Our Golden Opportunity: Restoring the Power and Beauty of Home

A radically debased approach to the concept of Home is one of the telltale signs that we’ve devolved into a very unhealthy, fragile, and weak culture. This is one of many painful but important truths being made plain through the unfolding Chinese Coronavirus Pandemic.

One of the primary reasons for our inability to weather storms like the one we’re dealing with now is that we’ve seriously neglected Home in almost every meaningful way. Economically, by refusing to save and prepare, we’ve allowed Home to become just another fragile link in a supply chain system designed to maximize dependence on the State and its corporate sponsors. Educationally, we’ve allowed Home to become…well…little more than a place for disciples of the State to sleep and eat between programming sessions at State-managed indoctrination factories leading to corporate managed career paths in their life as a human resource. Culturally, we’ve allowed Home to be stripped of its call to cleanliness, order, vibrance and beauty, replacing that life- and culture-transforming mission with a type of base, dingy, pragmatic utilitarianism that’s far more Soviet than Christian.

We’ve been sold the idea that home is just the place where we eat, sleep, and use the bathroom in between the much more meaningful stretches of time that we spend away from home in “the real world”. So it should come as little surprise that the thought of remaining home for a few weeks or longer is both terrifying and depressing to many.

There are even many Christians who view Home cultivation and beautification as “low level” priorities or even a waste of time and resources. They think of Kingdom-building work as primarily being away from Home, rather than beginning and constantly being fed and defined through healthy, vibrant, well developed and deeply cared for Homes. Not so coincidentally, many embracing these perspectives have homes and home-lives that are in shambles, left to smolder and crumble from neglect while those responsible for the neglect fill their time and spend their energy “changing the world” though all manner of “ministries” aimed away from their homes.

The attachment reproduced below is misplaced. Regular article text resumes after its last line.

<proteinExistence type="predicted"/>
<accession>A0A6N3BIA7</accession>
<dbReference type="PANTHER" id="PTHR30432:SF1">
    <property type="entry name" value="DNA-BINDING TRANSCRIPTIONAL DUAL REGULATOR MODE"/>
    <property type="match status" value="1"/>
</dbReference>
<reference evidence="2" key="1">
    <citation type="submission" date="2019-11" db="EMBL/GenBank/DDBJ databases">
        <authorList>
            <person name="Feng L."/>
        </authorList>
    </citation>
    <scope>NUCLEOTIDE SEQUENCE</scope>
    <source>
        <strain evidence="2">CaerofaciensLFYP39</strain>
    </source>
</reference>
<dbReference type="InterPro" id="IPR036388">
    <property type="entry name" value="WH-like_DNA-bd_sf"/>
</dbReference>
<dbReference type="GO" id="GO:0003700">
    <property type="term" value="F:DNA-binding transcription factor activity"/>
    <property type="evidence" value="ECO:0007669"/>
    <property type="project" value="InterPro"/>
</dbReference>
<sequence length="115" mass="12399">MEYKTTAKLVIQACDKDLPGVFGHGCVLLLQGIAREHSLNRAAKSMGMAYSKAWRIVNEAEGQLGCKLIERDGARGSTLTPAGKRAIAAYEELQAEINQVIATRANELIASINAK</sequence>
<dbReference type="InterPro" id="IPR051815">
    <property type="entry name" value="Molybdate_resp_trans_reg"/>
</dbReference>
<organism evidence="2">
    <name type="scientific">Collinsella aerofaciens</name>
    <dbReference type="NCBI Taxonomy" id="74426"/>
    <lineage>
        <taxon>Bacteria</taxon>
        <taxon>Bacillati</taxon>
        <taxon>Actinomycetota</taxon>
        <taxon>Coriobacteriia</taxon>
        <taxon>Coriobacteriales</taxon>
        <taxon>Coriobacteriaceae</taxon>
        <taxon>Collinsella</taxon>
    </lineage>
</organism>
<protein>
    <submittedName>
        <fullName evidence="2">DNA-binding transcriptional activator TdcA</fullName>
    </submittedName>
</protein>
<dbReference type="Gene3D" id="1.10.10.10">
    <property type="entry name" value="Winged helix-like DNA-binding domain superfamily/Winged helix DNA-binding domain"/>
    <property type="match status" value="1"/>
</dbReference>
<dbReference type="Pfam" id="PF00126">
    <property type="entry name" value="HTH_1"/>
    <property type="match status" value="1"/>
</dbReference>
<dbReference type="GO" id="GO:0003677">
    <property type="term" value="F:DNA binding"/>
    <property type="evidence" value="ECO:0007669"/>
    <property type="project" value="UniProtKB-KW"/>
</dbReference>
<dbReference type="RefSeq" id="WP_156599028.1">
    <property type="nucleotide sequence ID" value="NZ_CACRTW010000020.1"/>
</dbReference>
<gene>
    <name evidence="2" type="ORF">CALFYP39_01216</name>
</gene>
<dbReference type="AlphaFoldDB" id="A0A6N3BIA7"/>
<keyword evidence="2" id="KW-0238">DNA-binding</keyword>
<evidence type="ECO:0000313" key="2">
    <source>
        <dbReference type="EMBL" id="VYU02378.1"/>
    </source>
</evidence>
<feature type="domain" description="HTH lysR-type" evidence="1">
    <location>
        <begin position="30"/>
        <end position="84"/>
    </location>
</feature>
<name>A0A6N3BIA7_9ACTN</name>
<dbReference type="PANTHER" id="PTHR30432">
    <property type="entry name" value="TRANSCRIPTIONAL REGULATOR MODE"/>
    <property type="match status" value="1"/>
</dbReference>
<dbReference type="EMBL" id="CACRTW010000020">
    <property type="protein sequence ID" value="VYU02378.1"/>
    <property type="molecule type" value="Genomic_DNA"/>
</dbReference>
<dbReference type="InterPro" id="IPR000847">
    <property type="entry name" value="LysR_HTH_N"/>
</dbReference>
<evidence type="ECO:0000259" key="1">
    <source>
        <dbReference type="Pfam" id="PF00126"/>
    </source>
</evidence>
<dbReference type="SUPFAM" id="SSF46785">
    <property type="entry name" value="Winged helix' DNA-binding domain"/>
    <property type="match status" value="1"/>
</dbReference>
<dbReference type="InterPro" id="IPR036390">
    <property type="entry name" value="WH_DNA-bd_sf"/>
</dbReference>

Which all makes sense if you have a fundamentally warped view of Home.

If Home is merely a simple, utilitarian pit-stop facility where basic biological needs are accommodated, then why would anyone want to be there any more than absolutely necessary?

If “out in the world” away from Home is where all beauty, joy, adventure and meaning are to be found, then why would anyone want to stay Home for weeks or months?

If Home’s function is merely to provide the basic bio-needs of human resources so that said resources can focus their energy as much as possible on perpetually improving everything but Home in service to the State and its corporate sponsors, then it might be wise, healthy, and responsible for good human resource drones to go with the flow and dive into this Home-debasing approach to life.

But that approach isn’t wise, it isn’t healthy, and it isn’t responsible.

Even while it seems to be working.

Even if it goes on “working” for years or decades or generations.

Even if we seem to have gotten away with a Soviet/materialist/minimalist approach to Home over the past several decades (at least), the truth is that we haven’t gotten away with it at all and we are now in the process of learning that truth the hard way…or in many hard ways, actually.